Do you have a store where “everything’s a dollar”? If so, go there! You might be able to find a lot of school supplies for a fraction of what you’d pay at a major retailer.

Start Early

There are a couple of advantages to starting your back-to-school shopping early. For one thing, you are more likely to get the supplies you want and need while stock is still plentiful. Another advantage to starting early is the sale prices. May stores have school supplies discounted early, while it’s still in the middle of summer.

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Creative Clothes Shopping for Back to School

Back to School time always seems to me to be money out the wazoo time.  There are kids to outfit, mom to outfit.  From clothes to pencils, it shapes up to be a pretty expensive time of year – so what can a RichMama do? Are there any other options besides the traditional retail shops? Is there a way to go about this creatively?

The answer is yes. Here are some creative options for back-to-school clothes shopping.

Take Stock

Do your kids come to you complaining that they have “nothing to wear”? It’s pretty doubtful that they really have nothing; it just seems like nothing. Take some time to assess your kids’ wardrobes and really discern what they have. Chances are, you’re going to find some decent clothes that fit that can be worn again. They might even be clothes that have been so long forgotten that they will seem new again!

Break out the Needle and Thread

If you can sew, now is the time to get your sewing machine out. (And if you can’t sew, maybe now is a good time to learn!) You can recycle old clothes artfully with some well-places stitches. For example, let hems out or cut and hem worn-out pants to make shorts. If you can do some needlework, you can get creative and cover stains and small holes on clothes that otherwise fit fine.

Give Old Outfits a New Look

While you are going through the bureaus and closets of your kids, try to mix and match and put together new outfits. You can create a whole new look by mixing and matching, especially if your child has items in similar or neutral colors.

Shop for Used Clothes

Watch for consignment sales in your area, and since it’s the end of summer, keep an eye out for yard sales. It’s amazing what you can find at these second-hand options, sometimes even name-brand clothes that kids really like. While you’re shopping creatively for used clothes, don’t forget the internet. Yard sales are moving online these days, so take advantage of the local and larger groups selling used items online.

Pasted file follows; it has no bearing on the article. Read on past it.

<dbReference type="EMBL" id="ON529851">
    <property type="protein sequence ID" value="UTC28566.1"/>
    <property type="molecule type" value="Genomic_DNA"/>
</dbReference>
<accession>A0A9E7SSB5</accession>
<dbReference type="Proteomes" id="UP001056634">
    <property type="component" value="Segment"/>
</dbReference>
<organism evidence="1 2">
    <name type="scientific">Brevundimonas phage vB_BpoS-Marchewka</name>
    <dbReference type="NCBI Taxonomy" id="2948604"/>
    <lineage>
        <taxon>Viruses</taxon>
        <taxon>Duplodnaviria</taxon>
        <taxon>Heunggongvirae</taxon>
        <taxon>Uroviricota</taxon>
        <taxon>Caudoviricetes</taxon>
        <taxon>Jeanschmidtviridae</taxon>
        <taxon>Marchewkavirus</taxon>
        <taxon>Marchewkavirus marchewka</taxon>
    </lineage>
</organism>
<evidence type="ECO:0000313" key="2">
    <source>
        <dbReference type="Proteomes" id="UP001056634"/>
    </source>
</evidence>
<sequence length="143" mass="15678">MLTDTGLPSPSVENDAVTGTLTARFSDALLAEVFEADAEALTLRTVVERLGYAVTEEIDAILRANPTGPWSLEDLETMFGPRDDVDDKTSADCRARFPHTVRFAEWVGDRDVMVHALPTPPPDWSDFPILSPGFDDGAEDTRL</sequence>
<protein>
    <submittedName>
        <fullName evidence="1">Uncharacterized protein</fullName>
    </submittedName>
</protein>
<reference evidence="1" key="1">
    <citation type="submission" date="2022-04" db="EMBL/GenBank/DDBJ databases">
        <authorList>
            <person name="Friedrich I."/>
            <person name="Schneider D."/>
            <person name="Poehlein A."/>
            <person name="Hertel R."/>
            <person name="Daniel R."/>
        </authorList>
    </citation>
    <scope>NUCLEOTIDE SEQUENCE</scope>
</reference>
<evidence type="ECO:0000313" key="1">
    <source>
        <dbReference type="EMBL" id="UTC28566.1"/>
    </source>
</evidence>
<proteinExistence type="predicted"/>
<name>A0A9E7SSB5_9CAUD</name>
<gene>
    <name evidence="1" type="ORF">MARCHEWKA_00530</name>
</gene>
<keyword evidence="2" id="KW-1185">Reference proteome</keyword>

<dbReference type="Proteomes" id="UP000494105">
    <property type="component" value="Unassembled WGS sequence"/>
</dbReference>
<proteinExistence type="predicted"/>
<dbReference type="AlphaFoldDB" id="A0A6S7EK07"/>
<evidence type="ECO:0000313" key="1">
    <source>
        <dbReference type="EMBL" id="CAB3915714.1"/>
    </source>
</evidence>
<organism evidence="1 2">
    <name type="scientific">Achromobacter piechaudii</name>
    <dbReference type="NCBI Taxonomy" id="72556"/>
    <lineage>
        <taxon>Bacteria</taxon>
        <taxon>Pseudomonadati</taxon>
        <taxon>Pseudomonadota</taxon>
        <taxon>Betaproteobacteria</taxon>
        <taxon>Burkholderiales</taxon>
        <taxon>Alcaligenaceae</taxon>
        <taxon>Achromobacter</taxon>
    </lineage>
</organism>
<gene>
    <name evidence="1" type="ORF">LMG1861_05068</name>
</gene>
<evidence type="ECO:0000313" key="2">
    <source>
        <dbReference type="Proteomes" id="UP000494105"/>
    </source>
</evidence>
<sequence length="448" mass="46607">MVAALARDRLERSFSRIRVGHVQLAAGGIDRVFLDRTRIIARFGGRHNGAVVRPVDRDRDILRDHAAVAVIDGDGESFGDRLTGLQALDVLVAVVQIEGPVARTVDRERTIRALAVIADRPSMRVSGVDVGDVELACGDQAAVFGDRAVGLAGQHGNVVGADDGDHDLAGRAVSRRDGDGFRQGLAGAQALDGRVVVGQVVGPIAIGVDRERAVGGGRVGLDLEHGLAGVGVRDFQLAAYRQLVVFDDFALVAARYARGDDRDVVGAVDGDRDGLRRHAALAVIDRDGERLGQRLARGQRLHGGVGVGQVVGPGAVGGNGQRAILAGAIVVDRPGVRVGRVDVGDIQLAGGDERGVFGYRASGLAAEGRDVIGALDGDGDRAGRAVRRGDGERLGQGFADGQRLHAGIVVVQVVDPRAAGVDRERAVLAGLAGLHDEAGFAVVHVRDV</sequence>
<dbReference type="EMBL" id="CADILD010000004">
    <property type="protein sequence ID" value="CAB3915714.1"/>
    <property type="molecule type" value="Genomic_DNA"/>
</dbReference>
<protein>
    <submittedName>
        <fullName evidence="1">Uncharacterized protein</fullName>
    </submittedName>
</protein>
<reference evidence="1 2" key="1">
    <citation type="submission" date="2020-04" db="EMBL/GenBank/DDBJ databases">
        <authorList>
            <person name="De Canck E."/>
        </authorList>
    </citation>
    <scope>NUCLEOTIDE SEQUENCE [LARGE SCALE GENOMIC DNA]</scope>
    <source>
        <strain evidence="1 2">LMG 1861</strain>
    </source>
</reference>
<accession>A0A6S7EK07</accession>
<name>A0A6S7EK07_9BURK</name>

Watch for Sales

Of course, watching for sales keeps your clothing bill lower; but if you watch for sales creatively, you can combine these events with some of the above options to create a whole new wardrobe for the school year.

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How to Help Your Kids Get Better Grades

Do you want your kid to get better grades – of course, the answer for most of us is a resounding yes.  Well educator Gary Howard has just published a book, How to Help Your Kids Get Better Grades and he’s sharing some of his tips below:

Here are just some of the invaluable suggestions on how parents can help children improve their study habits and effectiveness:

Shop and let the student select the perfect pen. The right pen makes all the difference when taking notes or writing long essay answers on an exam. Parents may be surprised, but printing is easier for many students than writing script cursive.

Schedule Study Time and Stick with It. Set up a weekly schedule for study time with two forty-minute study times each day with a 20 minute break between. Pick the times and stick to the times.

Buy Study Guides for Your Student. For high school and college, these 5 to $9 guides of key subjects are the easiest and fastest way to get the bottom line necessary building blocks of information on a topic. In no way are they to be considered cheating. They are a wonderful way to get the outline and vital subjects identified.

Encourage Participation in Study Groups. After school, join a group, discuss ideas, ask each other questions and research the answers together. But focus on work, this is not a social gathering.

Get a Tutor. In sports you have a coach, at the health club there’s a trainer, so in classes, don’t hesitate, get a tutor. Use the Internet and search. It’s not as expensive as you may imagine. The help over the tough spots can be invaluable – the difference between getting it, and losing it.

Get a Good Backpack. The essential items include: notebooks, two favorite pens, two pencils, text books (for the day only), Kleenex, energy bars, medications, two dollars in change, and clothes for the weather. Parents – inspect weekly or anytime. Write your name address and phone number in indelible ink on the pack in case it gets lost.

Have Reading Skills Tested. Make sure your child is at the appropriate level for his or her age and does not have eye problems. See an eye doctor if you have any doubts or concerns.

Home Study Location, Chair and Lighting. Sufficient lighting, comfortable desk and chair, with little or no distractions! No TV, radio, music, or games during study time.